Coming into college, I had no idea what to expect to be honest. For a Hawaii kid that came out to the mainland with no background knowledge coming in, it was rough to begin with. I would progress through school like I always did, calm, cool and collected. I made lots of friends, got good grades and even picked up a side hobby of gym basketball with the people on my floor. In my opinion, college was what you made of it, and I decided to do what I pleased without hearing out anyone's opinion on how I should be living my college life — or so I thought.
When Mary Cain arrived at the University of Portland as an honors freshman in August 2014, she wanted to be a typical college student. Except she wasn’t.
The Beacon set out to travel back in time and take a look at the ghosts of jerseys past. In the history of the University of Portland, four sports have stood out against time: basketball, soccer, volleyball and, UP’s first sport, baseball. By categorizing the jerseys by decade and by sport (men’s and women’s teams as available), there are discernible phases of Pilot athletic fashion. One thing remains true of history and Portland Pilot jerseys: The 1990s were wild.
The NBA has finally returned. That adds a lot to my entertainment options and most likely subtracts from my other responsibilities. For the next 10 months, I’ll get to watch my favorite sports league continue to bring high-value entertainment — from unbelievable athletic feats to unnecessarily dramatic stories. (A player threw soup at an assistant coach one year! A GM quit via an impromptu press conference because he wanted to tweet more! A team botched a trade by almost accidentally getting the wrong player with the same name as the guy they actually wanted!) It’s going to consume my time for the foreseeable future and I love it.
Reading has always been difficult for me. I was always slower than my peers and could never quite comprehend the same information they did. When I entered high school, I took a couple of tests and was diagnosed with dyslexia.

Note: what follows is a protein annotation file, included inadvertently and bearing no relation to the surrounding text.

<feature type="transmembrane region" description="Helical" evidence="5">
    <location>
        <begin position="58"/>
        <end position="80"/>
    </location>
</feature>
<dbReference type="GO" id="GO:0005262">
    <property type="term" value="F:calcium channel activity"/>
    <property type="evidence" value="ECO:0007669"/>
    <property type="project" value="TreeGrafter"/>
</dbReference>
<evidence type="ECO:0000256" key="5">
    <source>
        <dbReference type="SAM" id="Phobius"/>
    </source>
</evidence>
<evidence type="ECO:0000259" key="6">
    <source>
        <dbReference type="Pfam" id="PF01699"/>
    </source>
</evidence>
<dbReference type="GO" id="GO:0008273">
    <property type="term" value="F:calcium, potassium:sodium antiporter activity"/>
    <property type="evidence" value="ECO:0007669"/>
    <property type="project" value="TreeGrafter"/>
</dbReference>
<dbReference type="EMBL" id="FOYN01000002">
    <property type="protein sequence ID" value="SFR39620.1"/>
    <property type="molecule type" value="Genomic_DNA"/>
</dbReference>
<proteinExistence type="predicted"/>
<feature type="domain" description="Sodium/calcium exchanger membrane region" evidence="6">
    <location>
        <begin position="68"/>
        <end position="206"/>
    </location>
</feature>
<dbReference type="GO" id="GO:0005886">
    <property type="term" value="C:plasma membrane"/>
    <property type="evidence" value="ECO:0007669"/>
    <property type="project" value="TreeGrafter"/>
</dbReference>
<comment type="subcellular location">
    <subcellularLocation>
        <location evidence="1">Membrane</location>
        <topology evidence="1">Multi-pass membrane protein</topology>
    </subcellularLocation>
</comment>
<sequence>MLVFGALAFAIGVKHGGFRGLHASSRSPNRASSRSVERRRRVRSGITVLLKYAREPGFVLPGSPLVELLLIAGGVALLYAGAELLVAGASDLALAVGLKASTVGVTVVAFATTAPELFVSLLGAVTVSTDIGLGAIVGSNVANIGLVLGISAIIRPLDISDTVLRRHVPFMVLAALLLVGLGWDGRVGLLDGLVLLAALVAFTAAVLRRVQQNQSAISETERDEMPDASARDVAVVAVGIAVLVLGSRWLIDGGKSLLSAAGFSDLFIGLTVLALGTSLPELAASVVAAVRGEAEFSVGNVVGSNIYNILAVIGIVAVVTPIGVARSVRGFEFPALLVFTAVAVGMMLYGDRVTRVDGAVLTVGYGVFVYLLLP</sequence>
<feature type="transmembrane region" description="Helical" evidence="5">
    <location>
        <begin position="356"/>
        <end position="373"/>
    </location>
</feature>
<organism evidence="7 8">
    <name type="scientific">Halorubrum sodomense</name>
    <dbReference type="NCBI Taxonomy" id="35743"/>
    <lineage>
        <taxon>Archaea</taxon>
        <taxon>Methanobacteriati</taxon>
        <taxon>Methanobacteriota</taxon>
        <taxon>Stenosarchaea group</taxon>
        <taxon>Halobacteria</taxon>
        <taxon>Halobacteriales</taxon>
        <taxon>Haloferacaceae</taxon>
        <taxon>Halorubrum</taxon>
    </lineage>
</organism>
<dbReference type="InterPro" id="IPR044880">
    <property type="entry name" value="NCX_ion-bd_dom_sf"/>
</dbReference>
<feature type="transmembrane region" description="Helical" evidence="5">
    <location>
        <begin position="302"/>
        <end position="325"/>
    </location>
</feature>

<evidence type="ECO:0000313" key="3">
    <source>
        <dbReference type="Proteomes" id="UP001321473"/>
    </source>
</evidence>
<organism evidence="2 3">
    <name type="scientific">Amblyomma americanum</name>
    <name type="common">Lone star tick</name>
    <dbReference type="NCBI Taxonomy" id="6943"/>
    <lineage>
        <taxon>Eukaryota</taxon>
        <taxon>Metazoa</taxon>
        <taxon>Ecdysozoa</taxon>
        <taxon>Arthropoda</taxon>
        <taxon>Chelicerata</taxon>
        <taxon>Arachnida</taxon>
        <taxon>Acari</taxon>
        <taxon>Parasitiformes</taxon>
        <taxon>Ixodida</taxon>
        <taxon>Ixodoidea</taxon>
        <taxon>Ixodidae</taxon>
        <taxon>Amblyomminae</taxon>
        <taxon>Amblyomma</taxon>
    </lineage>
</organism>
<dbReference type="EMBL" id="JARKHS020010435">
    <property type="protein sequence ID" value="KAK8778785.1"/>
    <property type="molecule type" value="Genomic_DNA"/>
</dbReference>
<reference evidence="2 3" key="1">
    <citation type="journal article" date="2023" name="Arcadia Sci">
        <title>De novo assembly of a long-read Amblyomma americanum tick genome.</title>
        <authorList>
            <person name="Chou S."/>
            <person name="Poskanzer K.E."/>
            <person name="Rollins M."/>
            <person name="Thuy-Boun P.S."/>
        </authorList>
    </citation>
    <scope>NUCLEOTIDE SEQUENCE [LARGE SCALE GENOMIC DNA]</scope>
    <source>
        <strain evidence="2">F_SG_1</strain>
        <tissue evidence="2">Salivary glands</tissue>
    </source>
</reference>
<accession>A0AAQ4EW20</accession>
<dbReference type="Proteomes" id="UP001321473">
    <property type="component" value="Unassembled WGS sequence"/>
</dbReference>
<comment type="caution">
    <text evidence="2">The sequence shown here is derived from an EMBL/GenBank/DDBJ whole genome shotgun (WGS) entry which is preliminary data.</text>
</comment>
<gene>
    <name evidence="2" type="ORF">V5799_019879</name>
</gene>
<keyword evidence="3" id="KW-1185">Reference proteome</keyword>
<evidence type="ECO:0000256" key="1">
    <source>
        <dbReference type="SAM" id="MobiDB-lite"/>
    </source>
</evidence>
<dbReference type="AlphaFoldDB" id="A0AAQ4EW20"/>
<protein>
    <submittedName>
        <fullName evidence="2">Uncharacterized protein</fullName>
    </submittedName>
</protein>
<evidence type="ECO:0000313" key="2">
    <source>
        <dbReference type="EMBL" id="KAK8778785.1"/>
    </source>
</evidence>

The beginning of my first year at UP was a cultural shock. The environment was completely different from home, and I was unsure of how to fit in, so I solely focused on my academics instead. Being a first-generation (FGEN) student, I had absolutely no idea what I was getting into. My entire life up to this point was to make it to college, something that no one in my family ever had the opportunity to achieve, so I was unsure about seeking new opportunities and I did not know who to ask for advice. I could not go to my parents and I did not know who was available on campus. Little did I know, this is one of the first difficulties that most FGEN students encounter.
When I first joined the FGEN community at UP, I asked myself a lot of time, "Why did I join this community? What did it mean to me?"
I am the daughter of immigrants who came to the United States in search of the American Dream. My parents highly value education, and going to college was not a choice but more of an expectation, since they did not have the same opportunity. It was a lot of pressure being the first in my family to go to college, but emotionally, I knew my parents would be very supportive and understanding. Since I was little, my mom urged me to seek help and to always ask questions, and I knew that college would be no different.
For as long as I could remember, college was always the end goal for me. Neither of my parents attended college, so it was their main goal to facilitate both my sister and me in making education a priority.